You Don’t Know What You’ve Got ’til It’s Gone…

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For reasons I don’t need to go into here, so I won’t, I’ve had a bit of a hard time of it in the last few weeks. Depression is a bastard. Anyhow, I gave myself permission to go out today with a couple of cameras, along “my” stretch of the River Medway not far from home, in the hope that, as so many times before, it would spread its calming influence on me.

Given that I’ve been photographing this area regularly for about five years, it surprised me to find that my records showed it was over six weeks since my last visit to anywhere along the six miles or so that make up “my patch”. I’m usually away from home during much of September, though not this year. As a result, I was seeing familiar sights as I’d never quite viewed them before – summer’s green just fading, but no sign of autumn, nor of autumn’s clear air. Everything felt heavy and impenetrable. The sky was mostly grey, with just occasional character, and the sun was just failing to push through. Had I not felt that I needed this outing, the conditions wouldn’t have tempted me out.

The one thing in the day’s favour was the stillness in that heavy air. Reflections were perfect in the calm, and I made for a spot that must by now have become familiar to readers of this blog. I’ve unashamedly used elements from it on several occasions. One shot taken there is also the principal motif for my upcoming exhibition. Another, from early spring, is the header photo to this current blog. However, I was in for an unexpected shock.

My favourite spot had simply gone. That’s right – gone. It was a little promontory right at water level, prone to becoming a bit overgrown and muddy, occasionally used by anglers and frequently by me. Some work had been undertaken to clear the luxuriance of nettles, hogweed and other nasties away from parts of the river path hereabouts, and I needed to bash a way through a few yards of overgrowth to try to find the tiny path to the spot. Yet suddenly, there was nothing. Just water where it hadn’t been on the last time I visited. It seemed that the area I had grown to love – no more than a few square yards – had been submerged or washed away, even though the river was, if anything, below its normal level.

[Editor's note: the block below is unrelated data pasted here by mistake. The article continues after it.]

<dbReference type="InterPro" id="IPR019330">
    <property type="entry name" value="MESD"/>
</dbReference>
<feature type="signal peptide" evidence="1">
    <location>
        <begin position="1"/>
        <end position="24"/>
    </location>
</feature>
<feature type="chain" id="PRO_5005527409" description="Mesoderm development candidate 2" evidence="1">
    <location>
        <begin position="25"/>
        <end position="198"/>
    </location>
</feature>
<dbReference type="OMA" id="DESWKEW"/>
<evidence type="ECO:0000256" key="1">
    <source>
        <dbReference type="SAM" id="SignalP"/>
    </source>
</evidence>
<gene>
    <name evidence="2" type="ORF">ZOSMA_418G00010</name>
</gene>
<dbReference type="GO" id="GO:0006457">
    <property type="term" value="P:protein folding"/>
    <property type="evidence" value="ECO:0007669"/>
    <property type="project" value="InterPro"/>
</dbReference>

Only a few weeks ago, I’d been drafting some notes to accompany the photos in my exhibition. I’d lamented not having yet shot this spot with the perfect combination of still water, good sky and one of the local swans in the right place! I’d ended the note with the words “There will be other days…” Well, not now, there won’t.

I had a friend who frequently commented “Nothing’s for ever”, and at times it’s been a strangely consoling personal philosophy. It’s going to add just a touch of something (not even sure what yet) to my exhibition to know that this will make some of the images literally unrepeatable. In one sense, that always happens, because you can never recreate the moment you pressed the shutter, etc. Being literally unable to stand at the spot you used adds another dimension. It was such a great point to shoot from. Joni Mitchell’s words, from “Big Yellow Taxi” seem quite apt for this blog’s title.

All is going well, by the way, for my exhibition in November. I’ve taken delivery of fliers and posters for the show, printing is all finished, and framing is about to begin.

Here’s the flier. I hope you can pay a visit:

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About tomsprints

I am a Masters athlete and freelance photographer living in Kent, in Great Britain. I'm a sprinter. As well as competing, my camera and I work regularly for the British Masters Athletics Federation and the European and World Masters Athletics organisations. For pleasure, I'm (principally) a landscape photographer. I have been blessed with the chance of spending quite a lot of time in the European Alps in the last 30 years. My web site is a vehicle for a my photographic work, and is at http://www.tomphillipsphotos.co.uk I run two blogs. One is about what it's like to be an older athlete ( http://tomsprints.wordpress.com ) and the other is basically about my photography ( https://ablogscape.wordpress.com ), although they occasionally overlap. I had a run-in with severe depression a few years ago, but seem to be coming out the other side now. However, I'm also having to come to terms with being diagnosed with the early stages of a degenerative sight condition. Not good for a photographer!
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One Response to You Don’t Know What You’ve Got ’til It’s Gone…

  1. Pingback: They Paved Paradise…. | A Blog on a Landscape

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